"Anyone can slay a dragon. . .but try waking up every morning and loving the world all over again. That's what takes a real hero." - BRIAN ANDREAS
I found this one hiding in my hard drive. Written circa 2008
“I made you a new housecoat, momma.” Eve holds out the garment.
“You may sew better than you clean my kitchen, but I don’t need a new housecoat.”
“You know Pastor Bob is visiting this morning.” Eve has rehearsed this part. “Your purple housecoat is in the laundry.”
Edith fingers the white lace running down the front zipper, the black bows stitched at the neck. Eve has counted on her mother’s lifelong weakness for bows. She relents, and allows herself to be dressed. While Eve styles the older woman’s stiff white curls, Edith prattles about election results.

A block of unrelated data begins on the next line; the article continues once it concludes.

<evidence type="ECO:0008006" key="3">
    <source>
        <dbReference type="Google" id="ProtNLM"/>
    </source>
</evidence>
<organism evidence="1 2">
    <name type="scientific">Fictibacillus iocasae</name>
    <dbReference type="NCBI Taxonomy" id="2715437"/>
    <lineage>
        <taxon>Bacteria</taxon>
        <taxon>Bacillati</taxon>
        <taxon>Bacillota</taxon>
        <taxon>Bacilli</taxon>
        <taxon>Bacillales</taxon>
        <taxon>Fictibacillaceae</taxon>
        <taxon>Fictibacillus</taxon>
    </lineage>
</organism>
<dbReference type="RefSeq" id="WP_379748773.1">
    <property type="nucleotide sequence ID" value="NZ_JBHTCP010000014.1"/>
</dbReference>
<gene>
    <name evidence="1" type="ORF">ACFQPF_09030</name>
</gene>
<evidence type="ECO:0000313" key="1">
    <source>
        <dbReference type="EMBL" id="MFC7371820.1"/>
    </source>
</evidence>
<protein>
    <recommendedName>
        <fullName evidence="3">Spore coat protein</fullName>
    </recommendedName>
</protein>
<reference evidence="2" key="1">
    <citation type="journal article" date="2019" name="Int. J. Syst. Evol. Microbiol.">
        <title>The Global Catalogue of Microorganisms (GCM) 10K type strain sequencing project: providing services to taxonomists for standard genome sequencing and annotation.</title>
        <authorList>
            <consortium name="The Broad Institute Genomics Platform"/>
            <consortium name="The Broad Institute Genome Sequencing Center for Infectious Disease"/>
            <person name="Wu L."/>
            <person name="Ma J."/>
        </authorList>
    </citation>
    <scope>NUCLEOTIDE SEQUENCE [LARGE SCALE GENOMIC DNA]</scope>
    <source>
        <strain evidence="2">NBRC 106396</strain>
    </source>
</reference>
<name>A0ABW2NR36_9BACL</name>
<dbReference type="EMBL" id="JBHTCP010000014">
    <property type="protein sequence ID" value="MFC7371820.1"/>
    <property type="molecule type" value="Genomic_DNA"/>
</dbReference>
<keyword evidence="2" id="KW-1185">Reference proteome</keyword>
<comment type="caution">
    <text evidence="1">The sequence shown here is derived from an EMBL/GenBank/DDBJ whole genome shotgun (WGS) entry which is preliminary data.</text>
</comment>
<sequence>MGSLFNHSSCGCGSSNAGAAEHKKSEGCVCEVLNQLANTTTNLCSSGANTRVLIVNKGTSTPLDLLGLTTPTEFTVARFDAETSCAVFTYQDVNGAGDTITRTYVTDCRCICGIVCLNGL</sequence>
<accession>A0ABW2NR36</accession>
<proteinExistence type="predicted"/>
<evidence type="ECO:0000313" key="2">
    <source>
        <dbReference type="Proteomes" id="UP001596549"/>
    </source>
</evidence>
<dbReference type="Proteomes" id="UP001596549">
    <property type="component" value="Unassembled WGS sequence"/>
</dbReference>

“A Negro in office. We’re a country of heathens.”
“Pastor Bob would say the Lord works in mysterious ways,” Eve murmurs boldly.
“Don’t be foolish, girl. Saint Paul says, ‘What communion hath light with darkness?’ Darkness, Saint Paul says.”
Blue veins pop out of the crepe-paper skin on Eve’s hands. “People are people, momma, no matter their skin color.”
“None of that. Thought I cured you of that when that King man got shot.”
“That was forty years ago.”
“Don’t I know it,” her mother snaps. “And we’re still no better off than to get a Negro president.”
April 4, 1968. Edith had made Eve scrub the kitchen floor with Eve's own toothbrush for wearing a black armband after Martin Luther King’s assassination. A ribbon, actually; one of Eve’s few hair decorations.
A black ribbon that, forty years later, silently ties together the white lace of her mother's new housecoat.